A largely Asian-American crowd of 250 filled the ARCO Forum last night to hear Alberta Lee speak in defense of her father Wen Ho Lee, a former Los Alamos scientist accused of compromising national security.
In her remarks, Lee said her main purpose in speaking was to counteract the widespread negative image of her father.
"What most people don't know in America is what my father is like in person--he's been painted as a very sinister man," Lee said. "I hope to humanize him or at least let you know that he's not all he's cracked up to be."
The two hour-long forum touched on many issues surrounding the case, including the media's role in spinning information and the pressure on the prosecution to convict.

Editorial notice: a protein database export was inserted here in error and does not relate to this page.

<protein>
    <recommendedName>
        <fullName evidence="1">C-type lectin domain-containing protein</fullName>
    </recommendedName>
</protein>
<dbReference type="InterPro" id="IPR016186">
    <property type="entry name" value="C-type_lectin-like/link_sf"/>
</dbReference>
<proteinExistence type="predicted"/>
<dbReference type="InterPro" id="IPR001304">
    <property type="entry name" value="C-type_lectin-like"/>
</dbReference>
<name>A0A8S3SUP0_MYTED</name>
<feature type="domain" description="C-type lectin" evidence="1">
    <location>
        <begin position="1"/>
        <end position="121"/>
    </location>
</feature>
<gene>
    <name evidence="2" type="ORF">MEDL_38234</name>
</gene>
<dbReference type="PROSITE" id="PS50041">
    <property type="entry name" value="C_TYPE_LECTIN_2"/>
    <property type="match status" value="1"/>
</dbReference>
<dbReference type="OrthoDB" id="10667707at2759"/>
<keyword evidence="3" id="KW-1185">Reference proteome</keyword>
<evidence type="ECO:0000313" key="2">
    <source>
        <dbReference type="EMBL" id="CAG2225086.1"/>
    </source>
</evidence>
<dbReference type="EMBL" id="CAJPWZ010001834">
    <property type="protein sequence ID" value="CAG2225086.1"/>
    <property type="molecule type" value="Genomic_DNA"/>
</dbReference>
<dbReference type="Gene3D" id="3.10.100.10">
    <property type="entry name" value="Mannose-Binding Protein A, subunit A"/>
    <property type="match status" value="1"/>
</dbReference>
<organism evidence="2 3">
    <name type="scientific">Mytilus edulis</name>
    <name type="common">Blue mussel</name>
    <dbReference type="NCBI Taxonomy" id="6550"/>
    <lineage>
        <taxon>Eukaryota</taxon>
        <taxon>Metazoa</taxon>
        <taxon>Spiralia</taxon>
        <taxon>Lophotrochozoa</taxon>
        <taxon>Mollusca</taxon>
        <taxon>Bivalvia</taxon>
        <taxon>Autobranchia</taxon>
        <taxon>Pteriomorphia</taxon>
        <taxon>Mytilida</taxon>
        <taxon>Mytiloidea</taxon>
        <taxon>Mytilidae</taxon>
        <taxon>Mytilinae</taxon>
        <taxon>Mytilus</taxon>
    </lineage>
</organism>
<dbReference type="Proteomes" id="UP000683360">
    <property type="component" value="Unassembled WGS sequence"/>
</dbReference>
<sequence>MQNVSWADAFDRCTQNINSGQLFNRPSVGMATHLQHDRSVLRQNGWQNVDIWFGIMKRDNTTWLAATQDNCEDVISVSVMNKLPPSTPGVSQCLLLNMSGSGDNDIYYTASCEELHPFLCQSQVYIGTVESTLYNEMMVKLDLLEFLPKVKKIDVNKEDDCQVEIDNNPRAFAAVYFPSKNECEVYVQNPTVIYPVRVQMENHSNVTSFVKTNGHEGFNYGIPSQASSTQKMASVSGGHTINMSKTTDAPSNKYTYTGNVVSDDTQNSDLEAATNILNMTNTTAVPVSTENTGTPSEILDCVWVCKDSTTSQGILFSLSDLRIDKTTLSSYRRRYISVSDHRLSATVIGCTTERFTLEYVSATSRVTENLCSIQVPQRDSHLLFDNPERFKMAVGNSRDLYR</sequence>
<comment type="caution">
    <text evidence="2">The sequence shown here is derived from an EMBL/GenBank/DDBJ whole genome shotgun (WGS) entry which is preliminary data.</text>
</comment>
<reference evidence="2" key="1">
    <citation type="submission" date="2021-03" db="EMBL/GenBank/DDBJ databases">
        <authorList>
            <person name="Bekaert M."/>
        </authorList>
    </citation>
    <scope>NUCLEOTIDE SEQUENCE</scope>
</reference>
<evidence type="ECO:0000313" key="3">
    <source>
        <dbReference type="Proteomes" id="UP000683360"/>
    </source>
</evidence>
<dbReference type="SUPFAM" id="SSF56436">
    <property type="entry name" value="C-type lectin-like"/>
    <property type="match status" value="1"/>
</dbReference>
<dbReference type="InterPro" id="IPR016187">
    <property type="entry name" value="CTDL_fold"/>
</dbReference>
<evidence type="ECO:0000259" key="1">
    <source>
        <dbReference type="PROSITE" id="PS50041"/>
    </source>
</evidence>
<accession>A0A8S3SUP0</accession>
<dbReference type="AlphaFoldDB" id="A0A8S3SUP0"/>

The most frequent topic was whether Wen Ho Lee's ethnicity played a role in his prosecution.
The government accused the Taiwanese-American scientist of being a spy for China and charged him with 59 counts of mishandling classified information last December. While he pled guilty to and was convicted of one charge, the government dropped the other 58.
Wen Ho Lee was released after nine months in jail and in his final remarks, Judge James A. Parker apologized for Wen Ho Lee's unfair detention.
Lee compared her father's experience to that of the World War II interment of Japanese-Americans. In both instances, she said, the rights of ethnic minorities were taken away as a precaution against threatened national security.
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